OSCE: ​​​​​​​​​​​​​​​​​​​​​​General Information

What is an OSCE?

OSCE stands for “Observed Structured Clinical Examination.” OSCEs are very helpful in medical education because they allow a student to practice and demonstrate clinical skills in a standardized medical scenario.

Students have the opportunity to demonstrate competency in communication, history taking, physical examination, clinical reasoning, medical knowledge, and integration of these skills. It is meant to be a fair and accurate way to assess competence, as well as identify areas that need more work and practice.

OSCE stations may include:

  • Clinical interactions (in-person or virtual) with standardized patients: counseling, examination, history taking
  • ​Examination of mannequins and interpretation of findings
  • Computerized cases
  • Test Interpretation
  • Order writing

Why Have OSCEs?​

Every LCME-accredited medical school in the United States is required to use OSCEs to assess students’ clinical skills and the effectiveness of the curriculum. The goals of the UWSOM OSCEs are to:

  • Assess whether students are achieving required clinical skills as they move through the curriculum towards residency.
  • Give students feedback on clinical skills to allow for continual improvement.
  • Identify strengths and weaknesses in the curriculum.

How do OSCEs work at UWSOM?

There are three OSCEs at UWSOM; Two during the Foundations Phase and one following the Patient Care Phase.


The Foundations Phase OSCE is given in two parts and testing dates will be assigned by College:

  • Foundations Part 1: Spring of year 1 of the Foundations Phase (Term 2)
  • Foundations Part 2: Fall of year 2 of the Foundations Phase (Term 3)


The Foundations OSCE are primarily based on the Foundations of Clinical Medicine (FCM) textbook/pressbook. Any content that has been covered by all regional campuses may be included in the Foundations OSCEs. Learning objectives that may be tested fall under:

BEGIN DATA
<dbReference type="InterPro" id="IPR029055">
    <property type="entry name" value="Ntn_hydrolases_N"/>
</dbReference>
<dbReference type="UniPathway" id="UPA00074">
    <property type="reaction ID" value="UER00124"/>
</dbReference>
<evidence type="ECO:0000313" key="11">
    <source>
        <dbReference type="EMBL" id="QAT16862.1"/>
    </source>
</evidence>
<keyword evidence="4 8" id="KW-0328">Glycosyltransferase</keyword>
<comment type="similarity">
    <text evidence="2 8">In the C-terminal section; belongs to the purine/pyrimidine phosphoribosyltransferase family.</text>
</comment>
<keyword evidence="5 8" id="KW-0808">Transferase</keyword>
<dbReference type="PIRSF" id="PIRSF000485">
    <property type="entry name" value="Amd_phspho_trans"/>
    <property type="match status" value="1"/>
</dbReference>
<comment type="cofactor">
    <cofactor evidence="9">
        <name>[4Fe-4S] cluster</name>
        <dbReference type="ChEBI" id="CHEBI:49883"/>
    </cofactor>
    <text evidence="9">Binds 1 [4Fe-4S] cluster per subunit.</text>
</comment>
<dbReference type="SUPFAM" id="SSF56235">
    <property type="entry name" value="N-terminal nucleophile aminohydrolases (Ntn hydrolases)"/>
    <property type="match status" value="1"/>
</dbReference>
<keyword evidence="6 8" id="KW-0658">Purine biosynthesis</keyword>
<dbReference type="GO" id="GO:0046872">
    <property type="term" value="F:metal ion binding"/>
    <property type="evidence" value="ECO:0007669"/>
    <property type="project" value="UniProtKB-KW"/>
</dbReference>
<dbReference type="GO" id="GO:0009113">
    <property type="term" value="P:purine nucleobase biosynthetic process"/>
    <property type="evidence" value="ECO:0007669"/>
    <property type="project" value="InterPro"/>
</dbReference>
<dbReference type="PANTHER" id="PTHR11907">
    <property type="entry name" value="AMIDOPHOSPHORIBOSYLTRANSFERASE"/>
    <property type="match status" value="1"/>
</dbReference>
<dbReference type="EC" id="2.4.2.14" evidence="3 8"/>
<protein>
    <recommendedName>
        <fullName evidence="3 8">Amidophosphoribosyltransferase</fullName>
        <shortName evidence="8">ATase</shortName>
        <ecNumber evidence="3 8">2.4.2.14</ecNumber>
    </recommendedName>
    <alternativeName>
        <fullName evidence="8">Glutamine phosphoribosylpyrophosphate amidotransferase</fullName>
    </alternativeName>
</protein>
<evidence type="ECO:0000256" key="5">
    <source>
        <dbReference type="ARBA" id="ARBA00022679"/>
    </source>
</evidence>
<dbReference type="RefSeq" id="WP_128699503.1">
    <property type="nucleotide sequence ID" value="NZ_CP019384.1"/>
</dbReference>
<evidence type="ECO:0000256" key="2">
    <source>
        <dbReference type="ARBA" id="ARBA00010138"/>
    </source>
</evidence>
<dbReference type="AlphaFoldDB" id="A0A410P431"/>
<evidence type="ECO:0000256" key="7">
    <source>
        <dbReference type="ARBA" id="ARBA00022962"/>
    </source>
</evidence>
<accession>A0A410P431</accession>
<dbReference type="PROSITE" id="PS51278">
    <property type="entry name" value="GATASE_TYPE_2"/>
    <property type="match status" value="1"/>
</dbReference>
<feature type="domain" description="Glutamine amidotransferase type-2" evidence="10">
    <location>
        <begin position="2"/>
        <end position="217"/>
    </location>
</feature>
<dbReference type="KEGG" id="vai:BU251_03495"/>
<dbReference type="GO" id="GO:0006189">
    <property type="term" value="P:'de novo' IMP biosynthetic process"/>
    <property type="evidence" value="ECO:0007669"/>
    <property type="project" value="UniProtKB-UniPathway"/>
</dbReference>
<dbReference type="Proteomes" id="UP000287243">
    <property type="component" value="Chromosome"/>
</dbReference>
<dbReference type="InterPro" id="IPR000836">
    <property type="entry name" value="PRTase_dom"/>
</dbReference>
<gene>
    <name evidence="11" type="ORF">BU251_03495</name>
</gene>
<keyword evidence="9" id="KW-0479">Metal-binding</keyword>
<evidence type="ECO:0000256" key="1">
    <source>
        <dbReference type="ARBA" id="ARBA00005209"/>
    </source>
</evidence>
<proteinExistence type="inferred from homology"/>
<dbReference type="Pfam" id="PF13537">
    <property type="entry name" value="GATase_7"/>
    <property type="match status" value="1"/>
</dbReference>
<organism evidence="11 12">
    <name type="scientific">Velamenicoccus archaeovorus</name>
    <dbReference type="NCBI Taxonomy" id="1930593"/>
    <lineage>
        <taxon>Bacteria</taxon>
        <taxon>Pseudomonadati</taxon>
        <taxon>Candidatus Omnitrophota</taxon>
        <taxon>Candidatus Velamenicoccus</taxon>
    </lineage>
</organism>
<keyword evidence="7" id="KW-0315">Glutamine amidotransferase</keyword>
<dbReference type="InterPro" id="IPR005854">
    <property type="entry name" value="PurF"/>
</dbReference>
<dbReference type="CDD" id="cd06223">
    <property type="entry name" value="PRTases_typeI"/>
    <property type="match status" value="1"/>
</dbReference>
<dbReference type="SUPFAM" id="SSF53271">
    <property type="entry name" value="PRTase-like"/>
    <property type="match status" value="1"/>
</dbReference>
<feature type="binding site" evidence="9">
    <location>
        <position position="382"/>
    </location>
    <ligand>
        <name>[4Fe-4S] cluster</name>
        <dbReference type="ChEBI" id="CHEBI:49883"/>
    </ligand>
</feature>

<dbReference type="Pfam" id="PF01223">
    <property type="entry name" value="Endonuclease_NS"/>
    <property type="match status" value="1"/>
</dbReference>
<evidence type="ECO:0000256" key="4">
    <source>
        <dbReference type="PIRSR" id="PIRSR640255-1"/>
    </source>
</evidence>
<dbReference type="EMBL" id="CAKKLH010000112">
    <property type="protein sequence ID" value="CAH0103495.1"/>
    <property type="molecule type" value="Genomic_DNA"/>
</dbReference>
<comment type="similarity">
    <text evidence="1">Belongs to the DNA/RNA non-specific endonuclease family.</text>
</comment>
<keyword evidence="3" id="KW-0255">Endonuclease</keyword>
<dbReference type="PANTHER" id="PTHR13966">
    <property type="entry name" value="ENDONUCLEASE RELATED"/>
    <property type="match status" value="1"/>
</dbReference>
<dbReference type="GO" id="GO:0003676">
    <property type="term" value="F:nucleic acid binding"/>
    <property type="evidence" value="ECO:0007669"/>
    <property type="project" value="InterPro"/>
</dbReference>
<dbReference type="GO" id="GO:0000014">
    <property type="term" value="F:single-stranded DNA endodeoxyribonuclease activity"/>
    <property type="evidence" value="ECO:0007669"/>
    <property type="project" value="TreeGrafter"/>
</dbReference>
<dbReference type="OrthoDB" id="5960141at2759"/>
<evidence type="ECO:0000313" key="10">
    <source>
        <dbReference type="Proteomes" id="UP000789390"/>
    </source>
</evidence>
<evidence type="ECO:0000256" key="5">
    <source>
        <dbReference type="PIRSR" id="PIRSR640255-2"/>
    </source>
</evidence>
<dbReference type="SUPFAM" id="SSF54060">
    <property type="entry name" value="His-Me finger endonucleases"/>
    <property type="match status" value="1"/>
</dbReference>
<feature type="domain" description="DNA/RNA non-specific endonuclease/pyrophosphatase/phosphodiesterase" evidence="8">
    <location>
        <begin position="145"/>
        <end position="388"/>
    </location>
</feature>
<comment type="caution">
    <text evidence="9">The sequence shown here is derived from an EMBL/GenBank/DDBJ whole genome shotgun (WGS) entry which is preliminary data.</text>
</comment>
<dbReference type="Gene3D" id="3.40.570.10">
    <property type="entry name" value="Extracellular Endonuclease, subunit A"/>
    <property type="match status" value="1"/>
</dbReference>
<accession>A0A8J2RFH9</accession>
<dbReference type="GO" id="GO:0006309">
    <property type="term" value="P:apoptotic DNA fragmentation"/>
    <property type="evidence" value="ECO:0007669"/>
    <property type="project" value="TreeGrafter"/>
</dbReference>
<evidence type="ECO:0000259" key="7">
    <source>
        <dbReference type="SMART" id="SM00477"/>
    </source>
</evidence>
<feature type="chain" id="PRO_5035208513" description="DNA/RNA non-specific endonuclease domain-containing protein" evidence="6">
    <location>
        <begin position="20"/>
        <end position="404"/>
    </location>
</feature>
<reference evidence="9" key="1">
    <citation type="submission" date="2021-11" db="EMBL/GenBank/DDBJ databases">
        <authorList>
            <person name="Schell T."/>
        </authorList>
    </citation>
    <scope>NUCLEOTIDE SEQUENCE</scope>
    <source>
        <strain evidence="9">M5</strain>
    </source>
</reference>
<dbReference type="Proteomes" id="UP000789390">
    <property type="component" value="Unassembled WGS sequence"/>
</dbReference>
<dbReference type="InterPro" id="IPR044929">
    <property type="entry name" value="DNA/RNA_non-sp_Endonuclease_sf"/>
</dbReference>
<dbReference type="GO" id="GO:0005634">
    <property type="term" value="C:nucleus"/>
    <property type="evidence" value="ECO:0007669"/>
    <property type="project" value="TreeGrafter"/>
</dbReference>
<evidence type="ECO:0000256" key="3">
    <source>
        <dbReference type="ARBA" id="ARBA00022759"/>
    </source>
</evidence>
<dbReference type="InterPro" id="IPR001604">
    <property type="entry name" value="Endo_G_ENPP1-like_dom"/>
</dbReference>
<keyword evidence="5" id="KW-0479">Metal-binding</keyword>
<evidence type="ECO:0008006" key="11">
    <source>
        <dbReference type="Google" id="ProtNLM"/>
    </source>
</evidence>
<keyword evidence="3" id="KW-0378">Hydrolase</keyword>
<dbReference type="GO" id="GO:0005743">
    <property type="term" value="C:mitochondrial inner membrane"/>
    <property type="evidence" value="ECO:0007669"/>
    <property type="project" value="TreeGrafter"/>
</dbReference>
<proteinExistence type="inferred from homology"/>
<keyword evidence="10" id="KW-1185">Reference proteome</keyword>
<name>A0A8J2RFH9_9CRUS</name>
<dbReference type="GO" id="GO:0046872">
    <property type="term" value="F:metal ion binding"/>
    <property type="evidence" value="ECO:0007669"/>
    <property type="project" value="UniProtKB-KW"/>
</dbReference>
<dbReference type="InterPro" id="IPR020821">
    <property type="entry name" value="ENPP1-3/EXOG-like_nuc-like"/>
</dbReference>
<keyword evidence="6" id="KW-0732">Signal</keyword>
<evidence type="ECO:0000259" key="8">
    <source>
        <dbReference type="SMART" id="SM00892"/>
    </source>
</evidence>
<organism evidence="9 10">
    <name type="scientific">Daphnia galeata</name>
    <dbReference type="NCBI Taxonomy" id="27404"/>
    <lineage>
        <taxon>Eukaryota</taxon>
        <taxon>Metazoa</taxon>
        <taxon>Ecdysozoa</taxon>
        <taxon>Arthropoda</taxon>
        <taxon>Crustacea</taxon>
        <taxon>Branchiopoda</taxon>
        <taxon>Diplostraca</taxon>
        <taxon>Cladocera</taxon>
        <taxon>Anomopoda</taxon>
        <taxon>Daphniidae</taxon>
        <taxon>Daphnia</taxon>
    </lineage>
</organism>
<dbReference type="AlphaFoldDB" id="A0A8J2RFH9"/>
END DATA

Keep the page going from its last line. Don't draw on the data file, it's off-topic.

• Patient communication and interviewing skills
  • Physical examination benchmarks
  • Clinical reasoning
  • Content from clinical skills workshops


A typical Foundations OSCE station with a standardized patient will include 2 minutes to read instructions and 11 minutes with the patient. Some stations may be shorter depending on the nature of the case.

Carefully read the instructions, and then focus on taking care of the patient as you would in a real patient encounter.

  • You may be asked to take a history from a patient. In addition to exploring the chief concern, you should ask about other medical problems, past medical history, medications, allergies, and pertinent family or social issues. Here is an example of student instructions for a history station.
  • You may be asked to perform a specific physical diagnosis task in accordance with what you have been taught in FCM. Read the instructions carefully; do not spend time collecting history for a patient if it is not required for the station. Here is an example of student instructions for a physical exam station.
  • There are other formats that you may encounter: you may be asked to examine a mannequin, answer questions about a case, or work through a computer simulation.

The video linked below describes the process of a typical OSCE station.

What does an OSCE look like?